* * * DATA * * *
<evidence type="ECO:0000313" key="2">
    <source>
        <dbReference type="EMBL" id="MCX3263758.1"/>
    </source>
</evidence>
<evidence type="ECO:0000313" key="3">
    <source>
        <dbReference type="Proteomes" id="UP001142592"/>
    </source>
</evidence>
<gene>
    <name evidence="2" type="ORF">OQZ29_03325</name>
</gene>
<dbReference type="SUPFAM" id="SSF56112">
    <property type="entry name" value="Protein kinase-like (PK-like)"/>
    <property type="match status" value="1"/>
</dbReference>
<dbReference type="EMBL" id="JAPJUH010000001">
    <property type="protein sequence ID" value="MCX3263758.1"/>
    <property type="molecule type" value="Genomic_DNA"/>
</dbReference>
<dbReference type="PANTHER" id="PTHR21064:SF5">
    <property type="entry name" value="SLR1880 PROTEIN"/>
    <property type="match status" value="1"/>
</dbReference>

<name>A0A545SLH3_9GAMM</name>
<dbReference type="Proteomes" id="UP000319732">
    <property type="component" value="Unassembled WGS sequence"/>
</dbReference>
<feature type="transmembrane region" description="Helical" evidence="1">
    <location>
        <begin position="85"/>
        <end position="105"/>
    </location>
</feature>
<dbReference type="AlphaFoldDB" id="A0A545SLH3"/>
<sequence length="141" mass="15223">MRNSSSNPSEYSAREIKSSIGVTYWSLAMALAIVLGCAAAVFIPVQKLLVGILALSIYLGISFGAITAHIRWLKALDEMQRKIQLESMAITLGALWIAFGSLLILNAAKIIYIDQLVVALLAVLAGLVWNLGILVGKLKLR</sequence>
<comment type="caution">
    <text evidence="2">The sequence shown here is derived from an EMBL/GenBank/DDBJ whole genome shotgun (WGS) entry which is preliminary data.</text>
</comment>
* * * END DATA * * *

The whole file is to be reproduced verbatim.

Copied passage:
<evidence type="ECO:0000313" key="2">
    <source>
        <dbReference type="EMBL" id="MCX3263758.1"/>
    </source>
</evidence>
<evidence type="ECO:0000313" key="3">
    <source>
        <dbReference type="Proteomes" id="UP001142592"/>
    </source>
</evidence>
<gene>
    <name evidence="2" type="ORF">OQZ29_03325</name>
</gene>
<dbReference type="SUPFAM" id="SSF56112">
    <property type="entry name" value="Protein kinase-like (PK-like)"/>
    <property type="match status" value="1"/>
</dbReference>
<dbReference type="EMBL" id="JAPJUH010000001">
    <property type="protein sequence ID" value="MCX3263758.1"/>
    <property type="molecule type" value="Genomic_DNA"/>
</dbReference>
<dbReference type="PANTHER" id="PTHR21064:SF5">
    <property type="entry name" value="SLR1880 PROTEIN"/>
    <property type="match status" value="1"/>
</dbReference>

<name>A0A545SLH3_9GAMM</name>
<dbReference type="Proteomes" id="UP000319732">
    <property type="component" value="Unassembled WGS sequence"/>
</dbReference>
<feature type="transmembrane region" description="Helical" evidence="1">
    <location>
        <begin position="85"/>
        <end position="105"/>
    </location>
</feature>
<dbReference type="AlphaFoldDB" id="A0A545SLH3"/>
<sequence length="141" mass="15223">MRNSSSNPSEYSAREIKSSIGVTYWSLAMALAIVLGCAAAVFIPVQKLLVGILALSIYLGISFGAITAHIRWLKALDEMQRKIQLESMAITLGALWIAFGSLLILNAAKIIYIDQLVVALLAVLAGLVWNLGILVGKLKLR</sequence>
<comment type="caution">
    <text evidence="2">The sequence shown here is derived from an EMBL/GenBank/DDBJ whole genome shotgun (WGS) entry which is preliminary data.</text>
</comment>